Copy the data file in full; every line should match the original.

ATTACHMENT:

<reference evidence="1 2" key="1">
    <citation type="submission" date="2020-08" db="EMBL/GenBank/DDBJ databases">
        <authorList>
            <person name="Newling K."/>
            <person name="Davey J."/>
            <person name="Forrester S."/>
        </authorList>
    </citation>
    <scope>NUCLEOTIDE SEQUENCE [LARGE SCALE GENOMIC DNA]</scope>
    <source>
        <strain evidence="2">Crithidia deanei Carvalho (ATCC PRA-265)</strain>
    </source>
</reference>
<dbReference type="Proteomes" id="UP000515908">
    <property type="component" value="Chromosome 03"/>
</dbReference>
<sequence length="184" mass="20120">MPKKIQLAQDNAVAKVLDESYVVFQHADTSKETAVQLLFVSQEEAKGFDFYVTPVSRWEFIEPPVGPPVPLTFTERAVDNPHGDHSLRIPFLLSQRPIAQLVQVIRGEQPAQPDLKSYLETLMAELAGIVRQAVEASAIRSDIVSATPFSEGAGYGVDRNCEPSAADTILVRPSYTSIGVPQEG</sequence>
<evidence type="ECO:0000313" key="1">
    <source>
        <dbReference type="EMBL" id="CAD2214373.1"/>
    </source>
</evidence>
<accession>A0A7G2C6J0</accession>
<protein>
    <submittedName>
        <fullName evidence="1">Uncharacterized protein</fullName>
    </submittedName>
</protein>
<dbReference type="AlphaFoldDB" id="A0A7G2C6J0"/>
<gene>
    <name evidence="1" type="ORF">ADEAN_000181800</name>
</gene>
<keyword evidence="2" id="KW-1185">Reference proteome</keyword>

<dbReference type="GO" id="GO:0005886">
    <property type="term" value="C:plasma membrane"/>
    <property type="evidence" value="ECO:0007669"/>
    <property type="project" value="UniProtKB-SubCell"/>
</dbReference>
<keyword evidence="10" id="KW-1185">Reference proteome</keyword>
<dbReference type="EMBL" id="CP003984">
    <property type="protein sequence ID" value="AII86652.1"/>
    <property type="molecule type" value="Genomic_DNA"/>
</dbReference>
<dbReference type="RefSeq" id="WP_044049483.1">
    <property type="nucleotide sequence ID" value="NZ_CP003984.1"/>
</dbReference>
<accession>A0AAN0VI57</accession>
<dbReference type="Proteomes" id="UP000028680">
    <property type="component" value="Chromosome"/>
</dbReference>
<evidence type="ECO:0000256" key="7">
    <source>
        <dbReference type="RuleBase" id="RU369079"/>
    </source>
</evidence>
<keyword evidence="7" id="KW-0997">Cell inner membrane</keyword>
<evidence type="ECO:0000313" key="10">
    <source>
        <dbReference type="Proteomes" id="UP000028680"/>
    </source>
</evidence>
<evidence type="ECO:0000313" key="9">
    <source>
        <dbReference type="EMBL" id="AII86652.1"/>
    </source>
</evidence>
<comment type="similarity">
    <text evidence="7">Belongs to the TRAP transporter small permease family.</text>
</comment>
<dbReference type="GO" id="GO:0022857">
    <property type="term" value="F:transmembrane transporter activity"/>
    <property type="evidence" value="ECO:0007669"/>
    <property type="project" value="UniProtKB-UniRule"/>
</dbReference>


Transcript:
<reference evidence="1 2" key="1">
    <citation type="submission" date="2020-08" db="EMBL/GenBank/DDBJ databases">
        <authorList>
            <person name="Newling K."/>
            <person name="Davey J."/>
            <person name="Forrester S."/>
        </authorList>
    </citation>
    <scope>NUCLEOTIDE SEQUENCE [LARGE SCALE GENOMIC DNA]</scope>
    <source>
        <strain evidence="2">Crithidia deanei Carvalho (ATCC PRA-265)</strain>
    </source>
</reference>
<dbReference type="Proteomes" id="UP000515908">
    <property type="component" value="Chromosome 03"/>
</dbReference>
<sequence length="184" mass="20120">MPKKIQLAQDNAVAKVLDESYVVFQHADTSKETAVQLLFVSQEEAKGFDFYVTPVSRWEFIEPPVGPPVPLTFTERAVDNPHGDHSLRIPFLLSQRPIAQLVQVIRGEQPAQPDLKSYLETLMAELAGIVRQAVEASAIRSDIVSATPFSEGAGYGVDRNCEPSAADTILVRPSYTSIGVPQEG</sequence>
<evidence type="ECO:0000313" key="1">
    <source>
        <dbReference type="EMBL" id="CAD2214373.1"/>
    </source>
</evidence>
<accession>A0A7G2C6J0</accession>
<protein>
    <submittedName>
        <fullName evidence="1">Uncharacterized protein</fullName>
    </submittedName>
</protein>
<dbReference type="AlphaFoldDB" id="A0A7G2C6J0"/>
<gene>
    <name evidence="1" type="ORF">ADEAN_000181800</name>
</gene>
<keyword evidence="2" id="KW-1185">Reference proteome</keyword>

<dbReference type="GO" id="GO:0005886">
    <property type="term" value="C:plasma membrane"/>
    <property type="evidence" value="ECO:0007669"/>
    <property type="project" value="UniProtKB-SubCell"/>
</dbReference>
<keyword evidence="10" id="KW-1185">Reference proteome</keyword>
<dbReference type="EMBL" id="CP003984">
    <property type="protein sequence ID" value="AII86652.1"/>
    <property type="molecule type" value="Genomic_DNA"/>
</dbReference>
<dbReference type="RefSeq" id="WP_044049483.1">
    <property type="nucleotide sequence ID" value="NZ_CP003984.1"/>
</dbReference>
<accession>A0AAN0VI57</accession>
<dbReference type="Proteomes" id="UP000028680">
    <property type="component" value="Chromosome"/>
</dbReference>
<evidence type="ECO:0000256" key="7">
    <source>
        <dbReference type="RuleBase" id="RU369079"/>
    </source>
</evidence>
<keyword evidence="7" id="KW-0997">Cell inner membrane</keyword>
<evidence type="ECO:0000313" key="10">
    <source>
        <dbReference type="Proteomes" id="UP000028680"/>
    </source>
</evidence>
<evidence type="ECO:0000313" key="9">
    <source>
        <dbReference type="EMBL" id="AII86652.1"/>
    </source>
</evidence>
<comment type="similarity">
    <text evidence="7">Belongs to the TRAP transporter small permease family.</text>
</comment>
<dbReference type="GO" id="GO:0022857">
    <property type="term" value="F:transmembrane transporter activity"/>
    <property type="evidence" value="ECO:0007669"/>
    <property type="project" value="UniProtKB-UniRule"/>
</dbReference>